Northern Soul: Hyde’s Turbulent Week
Comings and goings and rumours of financial woe have dogged Hyde this week, Jenni Silver looks at the goings on at Ewen Fields.
Hyde recorded their biggest victory in eight years when they beat Stafford Rangers 5-0 last Saturday, a decent enough win to buy the Manchester side a bit of Blue Square North breathing space. This win, however, is now but a distant memory and instead fans of the team, formerly known as Hyde United (before Ewen Fields was blue-washed and covered in badges and sponsor boards for Manchester City) have enjoyed a week of bewildering rumours and uncertainty. On Sunday chairman Steven Hartley and director and secretary Tony Beard resigned from the board “due to a number of issues which they believe make it impossible to continue to act.” This was followed on Monday another of the club’s directors David Farrington and the woman who runs the club shop, Joanne and comes on the back of a vote of no confidence against two members of the Supporters’ Trust.
Today the replacements were revealed – with two new board members, an acting chairman and a new chief executive. Meanwhile Supporters Trust secretary Andy McAnulty has become the new secretary, resigning from his trust position and his role as a moderator on the unofficial forum in the process.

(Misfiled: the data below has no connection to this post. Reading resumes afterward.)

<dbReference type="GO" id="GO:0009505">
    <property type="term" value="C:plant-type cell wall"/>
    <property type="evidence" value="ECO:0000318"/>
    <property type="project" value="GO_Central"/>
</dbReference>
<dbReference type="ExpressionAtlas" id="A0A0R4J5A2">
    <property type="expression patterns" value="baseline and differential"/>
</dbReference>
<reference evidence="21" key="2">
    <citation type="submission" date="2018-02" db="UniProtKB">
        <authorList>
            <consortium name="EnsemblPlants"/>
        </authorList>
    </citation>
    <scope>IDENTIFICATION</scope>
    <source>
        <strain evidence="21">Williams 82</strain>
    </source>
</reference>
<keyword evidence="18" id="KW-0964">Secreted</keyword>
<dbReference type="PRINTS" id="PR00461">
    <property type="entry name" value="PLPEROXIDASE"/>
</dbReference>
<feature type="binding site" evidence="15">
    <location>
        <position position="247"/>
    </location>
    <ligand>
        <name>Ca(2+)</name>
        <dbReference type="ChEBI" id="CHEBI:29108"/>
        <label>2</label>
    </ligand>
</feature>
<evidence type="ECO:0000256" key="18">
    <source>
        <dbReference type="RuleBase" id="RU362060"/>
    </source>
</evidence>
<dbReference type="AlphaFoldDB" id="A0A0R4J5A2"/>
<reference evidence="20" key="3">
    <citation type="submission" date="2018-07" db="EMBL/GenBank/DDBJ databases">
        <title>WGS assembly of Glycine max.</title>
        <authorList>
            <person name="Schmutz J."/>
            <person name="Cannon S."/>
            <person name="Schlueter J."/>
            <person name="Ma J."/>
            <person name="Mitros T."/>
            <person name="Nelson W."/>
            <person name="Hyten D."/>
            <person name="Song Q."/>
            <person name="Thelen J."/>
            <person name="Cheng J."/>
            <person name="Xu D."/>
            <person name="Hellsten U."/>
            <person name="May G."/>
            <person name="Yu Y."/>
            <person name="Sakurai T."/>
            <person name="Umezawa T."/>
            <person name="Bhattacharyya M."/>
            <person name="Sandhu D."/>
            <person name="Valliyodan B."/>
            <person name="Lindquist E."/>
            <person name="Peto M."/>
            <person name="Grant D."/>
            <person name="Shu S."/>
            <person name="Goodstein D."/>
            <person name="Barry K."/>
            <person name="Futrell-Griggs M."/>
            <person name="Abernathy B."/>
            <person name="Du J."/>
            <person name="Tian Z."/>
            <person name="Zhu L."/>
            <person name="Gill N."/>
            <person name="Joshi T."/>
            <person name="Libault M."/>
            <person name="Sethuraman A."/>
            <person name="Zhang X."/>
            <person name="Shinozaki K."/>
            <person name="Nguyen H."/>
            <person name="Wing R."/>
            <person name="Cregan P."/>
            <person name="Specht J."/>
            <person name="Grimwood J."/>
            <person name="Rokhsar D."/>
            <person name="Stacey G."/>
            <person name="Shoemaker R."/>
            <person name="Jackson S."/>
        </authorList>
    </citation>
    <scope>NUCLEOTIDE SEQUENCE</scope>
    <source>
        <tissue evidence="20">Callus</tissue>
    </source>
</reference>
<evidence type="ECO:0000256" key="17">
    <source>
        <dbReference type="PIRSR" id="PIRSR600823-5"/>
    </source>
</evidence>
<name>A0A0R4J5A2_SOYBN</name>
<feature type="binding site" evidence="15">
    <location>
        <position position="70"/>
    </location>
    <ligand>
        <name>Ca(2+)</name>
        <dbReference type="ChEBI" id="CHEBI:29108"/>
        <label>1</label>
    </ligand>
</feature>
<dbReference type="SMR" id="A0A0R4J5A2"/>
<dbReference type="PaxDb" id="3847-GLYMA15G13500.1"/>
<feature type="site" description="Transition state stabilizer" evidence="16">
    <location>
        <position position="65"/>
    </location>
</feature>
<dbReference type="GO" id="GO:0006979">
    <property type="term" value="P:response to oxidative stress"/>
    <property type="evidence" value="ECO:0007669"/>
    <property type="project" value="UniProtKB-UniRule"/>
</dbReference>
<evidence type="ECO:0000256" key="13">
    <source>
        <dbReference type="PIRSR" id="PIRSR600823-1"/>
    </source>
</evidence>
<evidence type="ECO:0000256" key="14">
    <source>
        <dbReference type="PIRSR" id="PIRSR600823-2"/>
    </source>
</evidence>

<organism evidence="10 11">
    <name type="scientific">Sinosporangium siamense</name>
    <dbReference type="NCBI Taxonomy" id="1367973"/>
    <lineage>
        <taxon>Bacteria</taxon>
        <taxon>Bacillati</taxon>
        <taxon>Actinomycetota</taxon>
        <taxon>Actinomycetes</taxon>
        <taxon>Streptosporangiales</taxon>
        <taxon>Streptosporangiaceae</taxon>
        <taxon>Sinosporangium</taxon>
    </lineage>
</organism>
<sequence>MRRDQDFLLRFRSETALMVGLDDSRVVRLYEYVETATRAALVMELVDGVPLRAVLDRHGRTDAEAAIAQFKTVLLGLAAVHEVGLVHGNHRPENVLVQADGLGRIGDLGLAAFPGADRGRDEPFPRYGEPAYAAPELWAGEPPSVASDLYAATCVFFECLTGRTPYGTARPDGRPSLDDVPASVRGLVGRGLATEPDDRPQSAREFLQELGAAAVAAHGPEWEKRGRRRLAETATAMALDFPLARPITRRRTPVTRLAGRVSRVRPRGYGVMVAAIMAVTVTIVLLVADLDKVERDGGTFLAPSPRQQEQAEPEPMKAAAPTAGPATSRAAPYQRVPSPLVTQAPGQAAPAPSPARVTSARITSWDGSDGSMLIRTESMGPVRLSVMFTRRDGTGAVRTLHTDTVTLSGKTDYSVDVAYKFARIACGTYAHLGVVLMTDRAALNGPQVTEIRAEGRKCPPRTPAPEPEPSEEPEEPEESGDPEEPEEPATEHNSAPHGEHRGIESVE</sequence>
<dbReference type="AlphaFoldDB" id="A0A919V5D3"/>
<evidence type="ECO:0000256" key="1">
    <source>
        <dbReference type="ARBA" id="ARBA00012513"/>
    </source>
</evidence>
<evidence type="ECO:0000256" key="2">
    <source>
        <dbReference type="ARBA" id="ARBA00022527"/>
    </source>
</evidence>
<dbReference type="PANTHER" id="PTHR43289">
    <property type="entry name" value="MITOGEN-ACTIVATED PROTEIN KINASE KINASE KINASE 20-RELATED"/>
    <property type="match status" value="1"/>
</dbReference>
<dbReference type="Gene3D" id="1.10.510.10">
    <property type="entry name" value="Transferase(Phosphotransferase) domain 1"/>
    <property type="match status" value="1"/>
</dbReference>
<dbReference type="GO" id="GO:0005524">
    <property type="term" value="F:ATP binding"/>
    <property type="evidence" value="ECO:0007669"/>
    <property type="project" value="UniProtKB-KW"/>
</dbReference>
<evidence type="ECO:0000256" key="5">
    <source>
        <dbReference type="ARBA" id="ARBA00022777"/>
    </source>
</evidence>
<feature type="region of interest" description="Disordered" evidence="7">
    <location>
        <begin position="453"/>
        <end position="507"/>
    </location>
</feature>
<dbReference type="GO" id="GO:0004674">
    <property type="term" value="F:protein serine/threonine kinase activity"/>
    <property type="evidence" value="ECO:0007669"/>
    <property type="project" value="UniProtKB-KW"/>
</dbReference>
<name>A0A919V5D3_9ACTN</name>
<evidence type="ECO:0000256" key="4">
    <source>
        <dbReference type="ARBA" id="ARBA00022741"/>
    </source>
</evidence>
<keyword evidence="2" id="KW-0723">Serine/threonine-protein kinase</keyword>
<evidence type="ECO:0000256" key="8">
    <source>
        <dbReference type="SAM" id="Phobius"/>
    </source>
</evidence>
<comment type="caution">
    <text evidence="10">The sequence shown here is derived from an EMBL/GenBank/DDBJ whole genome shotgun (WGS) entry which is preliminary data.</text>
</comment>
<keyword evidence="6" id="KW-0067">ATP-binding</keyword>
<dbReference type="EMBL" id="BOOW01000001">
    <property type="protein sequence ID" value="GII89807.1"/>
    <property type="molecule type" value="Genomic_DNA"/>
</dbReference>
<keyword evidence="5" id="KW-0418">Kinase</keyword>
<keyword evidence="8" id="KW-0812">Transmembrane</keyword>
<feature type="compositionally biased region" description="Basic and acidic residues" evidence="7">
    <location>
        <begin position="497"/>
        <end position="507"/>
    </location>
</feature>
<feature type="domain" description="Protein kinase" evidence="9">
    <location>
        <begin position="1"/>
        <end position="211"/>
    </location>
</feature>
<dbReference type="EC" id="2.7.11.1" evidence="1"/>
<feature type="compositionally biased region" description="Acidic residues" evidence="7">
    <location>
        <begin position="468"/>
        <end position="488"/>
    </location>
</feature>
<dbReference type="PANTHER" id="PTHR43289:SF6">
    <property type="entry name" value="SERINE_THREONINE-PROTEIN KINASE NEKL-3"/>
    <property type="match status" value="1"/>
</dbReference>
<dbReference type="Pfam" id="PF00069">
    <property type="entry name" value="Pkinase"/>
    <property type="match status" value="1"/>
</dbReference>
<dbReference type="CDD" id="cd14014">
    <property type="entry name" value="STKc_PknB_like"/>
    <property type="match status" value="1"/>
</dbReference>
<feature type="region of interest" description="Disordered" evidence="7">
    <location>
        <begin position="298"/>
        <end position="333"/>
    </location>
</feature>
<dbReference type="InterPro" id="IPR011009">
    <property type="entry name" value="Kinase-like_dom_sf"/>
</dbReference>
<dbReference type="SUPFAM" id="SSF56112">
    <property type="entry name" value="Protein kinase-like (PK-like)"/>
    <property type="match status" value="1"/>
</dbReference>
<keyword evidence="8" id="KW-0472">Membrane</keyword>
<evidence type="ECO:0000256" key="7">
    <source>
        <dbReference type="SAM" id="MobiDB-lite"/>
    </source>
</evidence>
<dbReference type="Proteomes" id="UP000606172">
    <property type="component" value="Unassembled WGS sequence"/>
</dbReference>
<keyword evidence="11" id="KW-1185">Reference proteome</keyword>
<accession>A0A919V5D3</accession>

It comes as no surprise to many Tigers’ fans that John Manship is one of the new board members, the music trader from Melton Mowbray who has been ‘helping out’ Hyde financially for most of the season is now the ‘A Shareholder. ‘ And much of this week’s upset, played out over the fans’ forum, stems from concerns that he might walk away from Ewen Fields now his son Tom has been loaned out to Corby Town. Indeed some fans at Corby’s game against Gloucester City on Wednesday night expressed their wish that the businessman, who is one of the largest dealers in soul records in the UK, might transfer his financial support to the Rockingham Triangle.
Although murmurings on the net suggest the storm clouds have been gathering over Ewen Fields for a while, the current drama has come as a surprise to most. Steve Hartley, while deftly not commenting on his own departure from the board, has assured fans via the Eye on the Tigers forum that the club is up to date with VAT payments but is two months behind on PAYE but he indicated all is not quite rosy:
“Due to cash flow last year, and to avoid any such action (from HMRC), Mr Manship paid one month’s tax in September, and a further sum of a similar amount in November which was intended to be repaid.
“I understand he mentioned this at the Supporters Club meeting. He has also made payments directly to improve the tea bars. Until 22 January 2011 those were the only payments made by Mr Manship to the club this season. In the same period the board members, who have no voting rights, introduced double this amount into the club. Mr Manship has been supporting the wage bill since 22 January.”